Tuesday, December 6, 2011

The Silver Spoon

Alright, I'm not doing a Julie to Julia thing here as 1) I don't have the time and 2) I don't have the money.  But I purchased this book, several months ago and it has just been sitting in my basement, where most of my books are.

Now, I think I'm a few years late, for as long as this book has been out, there have been hundreds and maybe even a thousand reviews of this book as of late.  It is a massive book, the kind of book that you find in the largest section of the Harry Potter world as the type of book that weighs over 10 pounds on its own. The mere mention of weight makes me wonder how many people have walked around the house with bruised foot tops or toes due to dropping this book.  Ouch.

The book is huge and that isn't a bad thing as it is filled with hundreds and hundreds of recipes from the Italy region.  The book was first published in 1950 and is the most successful cookbook in Italy.  This is real Italian cooking and while you would think I would say that the best part of the book is the pictures, you are wrong.  There are hardly any photos in the book.  What I like the best in the book is the way that it is organized.  Let's say that you open most other books and you have some radishes in your house that you want to cook and can't think of a good recipe.  If you have other books, you look in the back under an ingredient index, if there is one, or look elsewhere and try to find a recipe.  With this book, The Silver Spoon, you go to the "Radish" section and look at the 5-6 recipes starring radishes.  This book is organized by main ingredient which lets you plow through and see everything you want to find.

So, without further adieu, here are some things which I have made and taste really, really good.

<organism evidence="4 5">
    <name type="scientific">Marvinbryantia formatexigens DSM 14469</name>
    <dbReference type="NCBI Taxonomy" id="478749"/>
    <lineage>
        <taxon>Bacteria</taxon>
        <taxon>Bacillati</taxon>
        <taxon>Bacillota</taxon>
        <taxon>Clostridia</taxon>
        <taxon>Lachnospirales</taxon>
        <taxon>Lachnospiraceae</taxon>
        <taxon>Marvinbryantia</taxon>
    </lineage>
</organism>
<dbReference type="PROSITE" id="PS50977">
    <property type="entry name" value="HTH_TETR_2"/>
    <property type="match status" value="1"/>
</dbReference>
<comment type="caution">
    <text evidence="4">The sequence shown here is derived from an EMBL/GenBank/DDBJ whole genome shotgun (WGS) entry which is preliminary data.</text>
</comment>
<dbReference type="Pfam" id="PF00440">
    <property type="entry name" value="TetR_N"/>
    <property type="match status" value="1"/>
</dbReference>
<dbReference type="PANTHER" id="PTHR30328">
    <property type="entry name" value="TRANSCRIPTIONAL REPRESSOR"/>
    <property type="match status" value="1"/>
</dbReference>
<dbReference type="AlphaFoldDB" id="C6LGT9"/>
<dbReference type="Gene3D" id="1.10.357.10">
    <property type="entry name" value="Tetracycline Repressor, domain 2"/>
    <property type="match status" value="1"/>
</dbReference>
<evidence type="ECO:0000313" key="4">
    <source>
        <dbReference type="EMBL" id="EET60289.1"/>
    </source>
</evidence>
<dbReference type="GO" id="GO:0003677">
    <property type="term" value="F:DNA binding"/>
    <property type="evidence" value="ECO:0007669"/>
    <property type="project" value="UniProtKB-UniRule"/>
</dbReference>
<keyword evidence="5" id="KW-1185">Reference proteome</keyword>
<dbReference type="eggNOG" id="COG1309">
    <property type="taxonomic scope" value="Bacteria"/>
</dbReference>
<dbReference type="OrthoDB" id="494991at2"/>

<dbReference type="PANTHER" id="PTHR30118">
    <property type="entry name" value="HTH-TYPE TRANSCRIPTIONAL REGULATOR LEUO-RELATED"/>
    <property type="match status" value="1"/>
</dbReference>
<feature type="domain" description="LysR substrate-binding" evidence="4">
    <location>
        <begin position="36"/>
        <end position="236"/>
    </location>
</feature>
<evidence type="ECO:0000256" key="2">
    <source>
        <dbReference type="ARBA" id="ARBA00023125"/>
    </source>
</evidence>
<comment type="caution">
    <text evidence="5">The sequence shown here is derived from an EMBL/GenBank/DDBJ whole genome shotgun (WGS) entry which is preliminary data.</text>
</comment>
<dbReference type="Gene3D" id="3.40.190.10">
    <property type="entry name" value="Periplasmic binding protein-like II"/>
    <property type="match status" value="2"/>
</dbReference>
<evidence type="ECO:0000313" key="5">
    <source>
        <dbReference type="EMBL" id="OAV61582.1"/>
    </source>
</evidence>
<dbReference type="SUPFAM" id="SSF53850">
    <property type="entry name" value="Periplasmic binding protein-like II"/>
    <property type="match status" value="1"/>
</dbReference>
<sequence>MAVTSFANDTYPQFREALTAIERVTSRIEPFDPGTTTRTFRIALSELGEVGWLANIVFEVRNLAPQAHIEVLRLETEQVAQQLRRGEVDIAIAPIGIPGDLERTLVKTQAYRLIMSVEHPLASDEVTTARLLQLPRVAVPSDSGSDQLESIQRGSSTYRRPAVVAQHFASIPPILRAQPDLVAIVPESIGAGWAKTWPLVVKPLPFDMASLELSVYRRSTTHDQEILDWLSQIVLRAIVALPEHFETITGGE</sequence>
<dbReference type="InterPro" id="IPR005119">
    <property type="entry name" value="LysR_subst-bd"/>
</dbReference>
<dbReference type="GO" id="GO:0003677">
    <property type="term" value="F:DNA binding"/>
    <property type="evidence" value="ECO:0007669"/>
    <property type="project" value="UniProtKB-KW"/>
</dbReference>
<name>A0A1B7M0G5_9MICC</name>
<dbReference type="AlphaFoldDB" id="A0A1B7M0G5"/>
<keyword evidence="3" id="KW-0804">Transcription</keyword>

This is Sausage Crostini.  This was done by making my own "sausage" with ground beef, parsley, oregano, basil and salt and pepper.  I added the cheese to it and spooned it out on french bread slices.  After 15 minutes in the oven, it was all melty-yummy and worked well together, giving you a taste of sausage and toast.

Stuffed Grape Leaves. What I think is interesting, is that I have grown up within the past few years, making and eating the stuffed grape leaves from Lebanon, of which my wife's family is from.  From a past cookbook on Russia and European cooking, I made a stuffed grape leaf recipe from Turkey.  Now, I made this recipe from Italy.  It is interesting that the Mediterranean countries that have grape leaves, roll them up with something good.  I didn't think this recipe is as good as the Lebanese one, but still very good.

This is listed as a Cauliflower Salad (2), and it is steamed then thrown in a bowl with some olive oil, white wine vinegar, tarragon and parsley.  A nice sprinkling of salt and pepper and that is it.  It reminds me of the simplicity of some French dishes where the ingredients are the star.  It is a good vegetable dish.

This was a turnip greens baked parcel which wanted me to bake some turnip greens, with chopped turnips, olive oil, garlic, salt and pepper in the oven in wrapped up foil packets.  The greens were perfectly steamed and tasty.

Lastly, I have some of the Potato and Bacon Pie.  This is a quiche', I believe, as it has a base of eggs and cream (or milk) that encapsulates and cooks around some baton cut potatoes and some slices of bacon and onion.  This was so good that my wife and I were using it for breakfast.

I have decided to cook out of this cookbook for the rest of this year and I will post pictures of the recipes as I cook them.  If you see this book on sale anywhere, buy it!

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